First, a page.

2023 Toyota Tundra review
- 2023 Toyota Tundra – $37,865 – $75,245
- IIHS Top Safety Pick+
- Pros: Smooth power delivery, comfortable ride over pavement, standard composite bed
- Cons: Subpar fuel economy, tows less than American rivals, limited storage
The 2023 Toyota Tundra marches to the beat of its own drum after being redesigned for 2022. After 14 years, Toyota fans finally got a brand-new truck that improves upon each of its aspects. However, it does things a bit differently. For example, it’s the only full-size option without a V8 engine.
You can take advantage of standard gas power or a more potent hybrid setup, but there’s no automatic 4×4 system. The truck is available in rear-wheel drive or four-wheel drive, and the Tundra TRDPro is quite the off-roading beast.
Comfort and tech have been upgraded, and there are seven different trim levels available. The Toyota Tundra offers multiple configurations to meet various needs. There are even three bed lengths available, including 5.5-, 6.5-, and 8.5-foot options.
But despite having an improved ride quality thanks to the new coil-spring rear suspension, competitors have a smoother ride. Also, the 2023 Tundra falls short in terms of towing.
2023 Toyota Tundra: What’s new?
Not much has changed for the 2023 Toyota Tundra. It’s still rocking fresh updates from 2022, including a total redesign. However, a new SX appearance package is available for the more affordable SR5 trim level.
The SX package includes 18-inch dark grey wheels with a black finish for the door handles, body trim, mid-side section, rear bumper, and badging. The interior also features black accents.
Which 2023 Toyota trim is best?
- 2023 Toyota Tundra SR – $37,865
- Toyota Tundra SR5 – $42,470
- Toyota Tundra Limited – $54,015
- Toyota Tundra Platinum – $58,775
- Toyota Tundra 1794 Edition – $59,460
- Toyota Tundra TRD Pro – $68,520
- Toyota Tundra Capstone – $75,245
We recommend going for the mid-range Toyota Tundra Limited trim because it’s the cheapest way to gain the more powerful hybrid engine. Although, the i-FORCE MAX hybrid powertrain does increase the price to about $56,710.
The Limited model also adds more luxury and convenience features such as heated/ventilated seats, simulated leather upholstery, 20-inch wheels, a power-sliding rear window, the 14.0-inch touchscreen, dual-zone automatic climate control, a tailgate release button, and blind-spot monitoring with rear-cross traffic alert.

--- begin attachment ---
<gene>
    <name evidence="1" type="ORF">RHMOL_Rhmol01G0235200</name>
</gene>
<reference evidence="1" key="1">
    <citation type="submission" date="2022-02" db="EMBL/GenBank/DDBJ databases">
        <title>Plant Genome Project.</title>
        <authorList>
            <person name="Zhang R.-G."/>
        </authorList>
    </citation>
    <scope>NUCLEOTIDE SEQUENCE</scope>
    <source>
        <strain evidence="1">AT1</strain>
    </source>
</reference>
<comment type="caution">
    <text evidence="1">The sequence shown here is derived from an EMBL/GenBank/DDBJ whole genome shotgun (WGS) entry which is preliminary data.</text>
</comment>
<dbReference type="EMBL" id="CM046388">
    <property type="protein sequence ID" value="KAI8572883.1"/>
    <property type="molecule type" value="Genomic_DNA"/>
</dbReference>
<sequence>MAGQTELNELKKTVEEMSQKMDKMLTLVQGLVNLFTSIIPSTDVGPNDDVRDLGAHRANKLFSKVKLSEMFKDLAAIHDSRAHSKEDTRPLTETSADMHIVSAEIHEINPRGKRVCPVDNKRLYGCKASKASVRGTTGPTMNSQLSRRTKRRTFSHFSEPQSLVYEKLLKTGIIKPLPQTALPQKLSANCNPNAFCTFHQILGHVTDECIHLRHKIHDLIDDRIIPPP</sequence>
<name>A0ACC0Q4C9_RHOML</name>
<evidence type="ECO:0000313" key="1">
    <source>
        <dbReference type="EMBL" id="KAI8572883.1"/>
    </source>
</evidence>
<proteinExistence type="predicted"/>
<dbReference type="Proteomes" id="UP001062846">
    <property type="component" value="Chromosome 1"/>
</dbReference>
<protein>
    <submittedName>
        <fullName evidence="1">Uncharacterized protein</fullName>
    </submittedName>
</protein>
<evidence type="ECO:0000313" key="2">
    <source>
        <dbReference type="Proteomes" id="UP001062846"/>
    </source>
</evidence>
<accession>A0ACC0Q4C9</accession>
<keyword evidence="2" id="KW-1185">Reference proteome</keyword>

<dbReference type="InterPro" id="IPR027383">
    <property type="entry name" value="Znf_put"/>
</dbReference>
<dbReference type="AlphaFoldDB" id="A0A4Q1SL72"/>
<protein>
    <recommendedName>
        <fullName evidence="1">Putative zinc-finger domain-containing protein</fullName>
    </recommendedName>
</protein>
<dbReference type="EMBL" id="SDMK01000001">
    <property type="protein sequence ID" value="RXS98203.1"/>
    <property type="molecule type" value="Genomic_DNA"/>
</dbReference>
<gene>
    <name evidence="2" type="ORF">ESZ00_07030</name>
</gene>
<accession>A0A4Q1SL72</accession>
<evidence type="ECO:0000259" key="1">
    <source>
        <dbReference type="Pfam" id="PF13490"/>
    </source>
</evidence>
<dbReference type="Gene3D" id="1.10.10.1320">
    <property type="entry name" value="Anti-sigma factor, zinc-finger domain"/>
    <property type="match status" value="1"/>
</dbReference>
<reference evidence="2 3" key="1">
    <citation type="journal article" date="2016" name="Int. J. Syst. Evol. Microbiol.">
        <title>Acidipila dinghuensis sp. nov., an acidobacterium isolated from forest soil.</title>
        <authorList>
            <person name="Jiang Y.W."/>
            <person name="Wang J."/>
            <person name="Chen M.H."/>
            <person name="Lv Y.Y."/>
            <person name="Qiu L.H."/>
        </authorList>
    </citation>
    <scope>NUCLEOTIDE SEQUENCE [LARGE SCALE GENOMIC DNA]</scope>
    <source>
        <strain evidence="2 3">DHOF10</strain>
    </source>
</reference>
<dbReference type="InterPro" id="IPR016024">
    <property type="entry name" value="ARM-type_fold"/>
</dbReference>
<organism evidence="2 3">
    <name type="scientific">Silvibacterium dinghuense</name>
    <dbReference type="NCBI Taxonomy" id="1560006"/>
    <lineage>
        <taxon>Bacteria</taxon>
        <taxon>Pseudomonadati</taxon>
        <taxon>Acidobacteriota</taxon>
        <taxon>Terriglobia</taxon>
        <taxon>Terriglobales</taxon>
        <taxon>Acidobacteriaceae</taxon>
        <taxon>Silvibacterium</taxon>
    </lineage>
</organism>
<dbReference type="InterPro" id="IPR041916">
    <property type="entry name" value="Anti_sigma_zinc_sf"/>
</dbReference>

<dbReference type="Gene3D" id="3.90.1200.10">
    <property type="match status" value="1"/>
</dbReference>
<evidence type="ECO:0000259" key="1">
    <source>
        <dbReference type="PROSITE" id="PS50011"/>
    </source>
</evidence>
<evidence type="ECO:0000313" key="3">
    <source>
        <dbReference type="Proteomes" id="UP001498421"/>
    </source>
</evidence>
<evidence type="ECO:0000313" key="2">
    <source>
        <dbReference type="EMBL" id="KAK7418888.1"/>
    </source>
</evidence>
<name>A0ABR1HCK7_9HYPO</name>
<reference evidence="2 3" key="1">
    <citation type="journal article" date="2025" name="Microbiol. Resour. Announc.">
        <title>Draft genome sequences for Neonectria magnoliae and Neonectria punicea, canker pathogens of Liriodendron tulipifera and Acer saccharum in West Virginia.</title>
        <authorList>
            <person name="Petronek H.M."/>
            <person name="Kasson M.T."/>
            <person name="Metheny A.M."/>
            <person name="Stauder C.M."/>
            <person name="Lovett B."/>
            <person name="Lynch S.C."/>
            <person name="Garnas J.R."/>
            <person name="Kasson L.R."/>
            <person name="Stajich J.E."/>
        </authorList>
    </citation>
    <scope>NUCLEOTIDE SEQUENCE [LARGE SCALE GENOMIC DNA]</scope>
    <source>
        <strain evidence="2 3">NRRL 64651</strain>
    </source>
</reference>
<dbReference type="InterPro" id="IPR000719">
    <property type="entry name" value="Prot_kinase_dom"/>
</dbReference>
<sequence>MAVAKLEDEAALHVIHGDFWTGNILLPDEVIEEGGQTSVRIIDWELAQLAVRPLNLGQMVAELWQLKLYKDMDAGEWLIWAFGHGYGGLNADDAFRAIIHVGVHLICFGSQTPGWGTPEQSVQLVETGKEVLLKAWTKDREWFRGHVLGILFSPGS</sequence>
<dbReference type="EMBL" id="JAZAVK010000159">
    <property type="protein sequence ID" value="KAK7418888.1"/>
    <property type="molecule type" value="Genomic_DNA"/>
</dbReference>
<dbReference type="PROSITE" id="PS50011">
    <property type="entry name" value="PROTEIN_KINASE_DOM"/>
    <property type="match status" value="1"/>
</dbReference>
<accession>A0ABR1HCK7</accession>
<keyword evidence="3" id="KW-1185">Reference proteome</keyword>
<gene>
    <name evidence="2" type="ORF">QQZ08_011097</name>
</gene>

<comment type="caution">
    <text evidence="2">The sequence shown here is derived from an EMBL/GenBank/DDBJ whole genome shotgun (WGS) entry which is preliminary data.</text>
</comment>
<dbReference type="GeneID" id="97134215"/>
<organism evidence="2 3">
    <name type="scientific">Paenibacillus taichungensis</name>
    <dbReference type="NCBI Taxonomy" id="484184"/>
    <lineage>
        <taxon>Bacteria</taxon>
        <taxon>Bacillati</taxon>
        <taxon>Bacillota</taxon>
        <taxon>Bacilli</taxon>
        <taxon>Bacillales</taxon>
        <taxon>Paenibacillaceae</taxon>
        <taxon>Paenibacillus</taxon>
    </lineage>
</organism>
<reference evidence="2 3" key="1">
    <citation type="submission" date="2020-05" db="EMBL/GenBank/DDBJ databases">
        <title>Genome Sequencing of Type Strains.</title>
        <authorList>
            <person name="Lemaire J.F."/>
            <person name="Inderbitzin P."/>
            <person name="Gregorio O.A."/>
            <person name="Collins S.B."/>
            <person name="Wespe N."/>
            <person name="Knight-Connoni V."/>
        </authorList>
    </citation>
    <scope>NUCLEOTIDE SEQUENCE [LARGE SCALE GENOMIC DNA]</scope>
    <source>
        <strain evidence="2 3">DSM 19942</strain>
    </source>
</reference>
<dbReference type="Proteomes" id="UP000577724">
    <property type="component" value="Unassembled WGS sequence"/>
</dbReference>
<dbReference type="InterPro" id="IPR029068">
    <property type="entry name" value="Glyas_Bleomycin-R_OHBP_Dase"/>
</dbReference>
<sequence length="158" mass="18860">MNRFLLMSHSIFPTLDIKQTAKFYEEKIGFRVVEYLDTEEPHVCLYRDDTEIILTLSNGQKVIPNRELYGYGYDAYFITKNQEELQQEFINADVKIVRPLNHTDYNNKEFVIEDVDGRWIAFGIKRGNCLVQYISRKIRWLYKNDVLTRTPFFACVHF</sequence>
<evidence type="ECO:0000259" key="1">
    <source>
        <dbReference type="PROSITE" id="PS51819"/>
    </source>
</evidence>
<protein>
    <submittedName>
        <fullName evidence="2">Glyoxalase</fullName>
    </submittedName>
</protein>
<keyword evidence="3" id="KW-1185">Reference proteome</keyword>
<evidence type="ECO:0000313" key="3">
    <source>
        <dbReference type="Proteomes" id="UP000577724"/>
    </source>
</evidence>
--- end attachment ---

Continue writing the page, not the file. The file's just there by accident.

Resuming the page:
But higher trim levels have a 360-degree camera, head-up display, power-deploying running boards, a wireless phone charging pad, a panoramic sunroof, household-style outlets in the bed, sound-reducing windows, and a heated steering wheel.
How does the 2023 Toyota Tundra drive?
We’ve spent time in the Toyota Tundra 1794 Edition, off-roading oriented TRD Pro model and top-spec Capstone luxury trim. Based on different builds, we can confirm that upgrading from the standard engine to the hybrid setup is an excellent move.
The standard 3.4-liter twin-turbocharged V6 engine cranks out 348 hp and 405 lb-ft of torque. With the i-FORCE Max Hybrid setup, you get the same engine that’s paired with an electric motor to generate 437 hp and 583 lb-ft of torque.
The hybrid Tundra can accelerate from 0 to 60 mph in about 6.2 seconds, but the gas-powered model gets there in 6.6 seconds. The hybrid setup provides instant torque for a noticeably faster acceleration.
We enjoyed how the 10-speed automatic transmission provides a smooth power delivery, but the Tundra can be slow to downshift. The brakes are confident and predictable, which is nice. Sometimes hybrid vehicles seem a little soft and squishy.
The steering is light but could be a little more direct, and things feel a bit hefty around tight curves. The tires provide plenty of grip for a confident stance but the massive turning radius limits cornering abilities.
Depending on which model you have, the turning radius is between 24.3 to 26 feet. The parking sensors and 360-degree camera definitely come in handy in tight parking lots and on narrow trails.
Can the 2023 Toyota Tundra go off-roading?
Yes, the 2023 Toyota Tundra TRD Pro is the most capable Tundra ever, and it was even represented at the Rebelle Rally. The TRD Pro lifts the suspension by 1.1 inches for a 10.9-inch ground clearance and rides on 18-inch TRD alloy wheels wrapped in 33-inch all-terrain tires.
It features an off-road-tuned suspension with a front aluminum TRD skid plate, red-painted front coil springs, and a front stabilizer bar. Plus, it includes 2.5-inch Fox Internal Bypass coil overs with rear remote reservoirs.
There’s an electronically locking differential in the rear and a dual exhaust. The Crawl Control feature acts as an off-roading traction control system. Hill descent control is also included.
The Multi-Terrain Select system includes off-roading mods for Deep Sand, Mud, Rock, Mud, and Dirt. The 2023 Tundra TRd Pro features a 26.0-degree approach angle and a 24.0-degree departure angle.
On gravel and dirt trails, the Tundra TRd Pro feels really unsettled. Impacts and rough sections cause the cabin to vibrate. We expected a smoother ride like the GMC Sierra and Ford F-150 provide while off-roading.
The TRD Pro shines in mud and ruts with plenty of power to charge through obstacles. But this beast struggled to climb over steep inclines. The tires slipped on rocks, and the mudflaps can get caught under the tires. Also, the tailpipe hangs at a low position behind the rear tire.
Keep in mind that the Tundra is massive. The TRD Pro is 81.6 inches wide and 245.6 inches (20.47 feet) long. It weighs in at 6,015 lbs. Give yourself extra space and spotters in tight areas.
Is the 2023 Tundra comfortable?
The 2023 Toyota Tundra is pretty comfortable for longer drives. It has massive front seats with tons of adjustment controls for people of all shapes and sizes. The seats are well-padded and supportive.
You’ll find that the rear seats are also comfortable and well-padded. The rear bench sits at a relaxed angle, but there’s only enough space for two adults to fit comfortably. There’s a bump in front of the middle seat that limits legroom.
The Tundra has a smooth ride over the pavement and does an excellent job of absorbing larger impacts. The body roll is mostly well-controlled, but it’s a bit more noticeable to rear passengers. Anyone with a sensitive tummy should sit up front.